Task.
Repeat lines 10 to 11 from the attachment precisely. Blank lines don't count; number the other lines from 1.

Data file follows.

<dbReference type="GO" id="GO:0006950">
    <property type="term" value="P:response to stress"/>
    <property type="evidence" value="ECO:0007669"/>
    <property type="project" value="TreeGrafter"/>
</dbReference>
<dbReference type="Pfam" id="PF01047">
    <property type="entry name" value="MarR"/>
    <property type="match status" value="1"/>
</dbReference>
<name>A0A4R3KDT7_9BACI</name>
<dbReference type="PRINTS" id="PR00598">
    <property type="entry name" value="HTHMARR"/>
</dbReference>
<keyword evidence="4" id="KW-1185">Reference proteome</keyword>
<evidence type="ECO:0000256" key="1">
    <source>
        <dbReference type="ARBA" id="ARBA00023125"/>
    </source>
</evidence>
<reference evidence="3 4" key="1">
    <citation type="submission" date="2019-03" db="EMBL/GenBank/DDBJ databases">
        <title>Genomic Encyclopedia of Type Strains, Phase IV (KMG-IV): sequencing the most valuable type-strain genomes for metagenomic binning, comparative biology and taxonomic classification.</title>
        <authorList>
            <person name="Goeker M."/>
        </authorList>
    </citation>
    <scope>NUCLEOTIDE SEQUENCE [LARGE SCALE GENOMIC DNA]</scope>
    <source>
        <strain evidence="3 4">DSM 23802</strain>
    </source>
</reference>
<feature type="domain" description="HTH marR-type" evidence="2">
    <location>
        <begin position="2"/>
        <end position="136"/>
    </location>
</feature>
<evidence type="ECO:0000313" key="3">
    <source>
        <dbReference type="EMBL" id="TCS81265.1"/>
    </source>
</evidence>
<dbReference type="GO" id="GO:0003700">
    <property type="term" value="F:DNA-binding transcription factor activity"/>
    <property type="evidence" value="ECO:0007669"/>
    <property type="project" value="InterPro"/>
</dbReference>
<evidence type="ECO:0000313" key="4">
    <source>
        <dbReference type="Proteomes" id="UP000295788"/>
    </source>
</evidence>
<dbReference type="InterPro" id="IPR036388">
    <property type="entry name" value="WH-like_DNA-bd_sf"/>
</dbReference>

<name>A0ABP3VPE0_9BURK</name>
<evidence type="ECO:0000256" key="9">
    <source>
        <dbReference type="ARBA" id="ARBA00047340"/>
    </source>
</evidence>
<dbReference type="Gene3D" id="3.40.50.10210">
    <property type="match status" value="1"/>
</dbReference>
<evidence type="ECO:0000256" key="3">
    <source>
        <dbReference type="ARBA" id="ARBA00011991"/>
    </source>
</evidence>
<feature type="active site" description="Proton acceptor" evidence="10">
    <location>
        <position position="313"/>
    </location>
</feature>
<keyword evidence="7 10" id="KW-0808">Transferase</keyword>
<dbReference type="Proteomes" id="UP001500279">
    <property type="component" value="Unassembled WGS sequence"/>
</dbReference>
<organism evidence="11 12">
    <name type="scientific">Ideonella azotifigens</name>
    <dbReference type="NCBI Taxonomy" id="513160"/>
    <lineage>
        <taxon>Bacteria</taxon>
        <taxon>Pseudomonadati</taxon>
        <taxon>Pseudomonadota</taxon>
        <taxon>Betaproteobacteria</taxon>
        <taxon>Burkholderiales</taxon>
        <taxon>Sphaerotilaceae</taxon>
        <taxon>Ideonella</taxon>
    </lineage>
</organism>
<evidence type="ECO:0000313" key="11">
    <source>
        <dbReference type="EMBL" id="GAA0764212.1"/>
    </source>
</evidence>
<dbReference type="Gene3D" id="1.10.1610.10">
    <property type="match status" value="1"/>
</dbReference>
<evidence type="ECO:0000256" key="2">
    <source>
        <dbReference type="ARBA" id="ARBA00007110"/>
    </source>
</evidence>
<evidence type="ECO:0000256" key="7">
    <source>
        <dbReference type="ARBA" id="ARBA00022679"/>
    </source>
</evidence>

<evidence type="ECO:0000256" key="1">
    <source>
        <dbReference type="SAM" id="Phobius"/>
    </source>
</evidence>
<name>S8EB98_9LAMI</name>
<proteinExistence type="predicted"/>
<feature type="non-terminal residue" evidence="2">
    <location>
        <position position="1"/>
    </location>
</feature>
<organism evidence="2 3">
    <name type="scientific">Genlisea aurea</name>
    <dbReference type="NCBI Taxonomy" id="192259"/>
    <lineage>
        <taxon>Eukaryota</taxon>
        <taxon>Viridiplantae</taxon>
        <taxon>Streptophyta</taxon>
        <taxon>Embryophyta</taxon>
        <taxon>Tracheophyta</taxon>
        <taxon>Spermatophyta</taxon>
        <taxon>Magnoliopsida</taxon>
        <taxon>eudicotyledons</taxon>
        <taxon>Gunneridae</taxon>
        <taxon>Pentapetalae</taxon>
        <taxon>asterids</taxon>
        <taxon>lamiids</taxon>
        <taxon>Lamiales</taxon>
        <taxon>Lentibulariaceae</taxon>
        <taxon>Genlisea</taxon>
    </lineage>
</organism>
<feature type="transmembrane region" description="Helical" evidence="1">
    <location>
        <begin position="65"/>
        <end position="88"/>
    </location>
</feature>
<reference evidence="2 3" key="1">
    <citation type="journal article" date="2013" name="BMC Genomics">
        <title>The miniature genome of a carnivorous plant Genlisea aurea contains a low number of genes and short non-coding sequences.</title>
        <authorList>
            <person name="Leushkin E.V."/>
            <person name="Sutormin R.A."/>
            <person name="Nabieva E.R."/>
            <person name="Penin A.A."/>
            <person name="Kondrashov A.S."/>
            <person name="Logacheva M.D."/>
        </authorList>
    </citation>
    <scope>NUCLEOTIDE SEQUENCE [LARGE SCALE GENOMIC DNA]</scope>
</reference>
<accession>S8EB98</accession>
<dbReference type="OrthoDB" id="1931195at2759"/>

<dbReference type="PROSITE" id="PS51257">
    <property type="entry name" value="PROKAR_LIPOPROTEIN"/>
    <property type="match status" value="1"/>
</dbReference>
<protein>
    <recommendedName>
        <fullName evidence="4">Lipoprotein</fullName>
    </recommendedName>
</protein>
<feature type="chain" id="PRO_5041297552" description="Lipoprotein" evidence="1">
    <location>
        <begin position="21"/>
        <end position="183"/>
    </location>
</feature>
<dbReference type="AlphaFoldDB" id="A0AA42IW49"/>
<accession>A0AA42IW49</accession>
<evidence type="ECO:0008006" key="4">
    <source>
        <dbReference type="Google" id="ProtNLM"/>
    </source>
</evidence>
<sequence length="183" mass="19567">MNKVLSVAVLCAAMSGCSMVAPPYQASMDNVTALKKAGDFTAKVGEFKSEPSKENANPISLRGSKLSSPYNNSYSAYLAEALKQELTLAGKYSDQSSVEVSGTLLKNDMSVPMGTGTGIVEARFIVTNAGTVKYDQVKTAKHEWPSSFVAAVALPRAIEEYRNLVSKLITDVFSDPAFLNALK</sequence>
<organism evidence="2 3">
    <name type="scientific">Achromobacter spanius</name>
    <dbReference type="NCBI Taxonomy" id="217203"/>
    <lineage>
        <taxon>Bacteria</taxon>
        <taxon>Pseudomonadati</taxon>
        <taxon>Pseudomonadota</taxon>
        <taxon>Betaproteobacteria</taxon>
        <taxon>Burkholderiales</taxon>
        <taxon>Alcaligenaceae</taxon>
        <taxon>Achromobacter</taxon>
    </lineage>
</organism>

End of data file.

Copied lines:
<name>A0A4R3KDT7_9BACI</name>
<dbReference type="PRINTS" id="PR00598">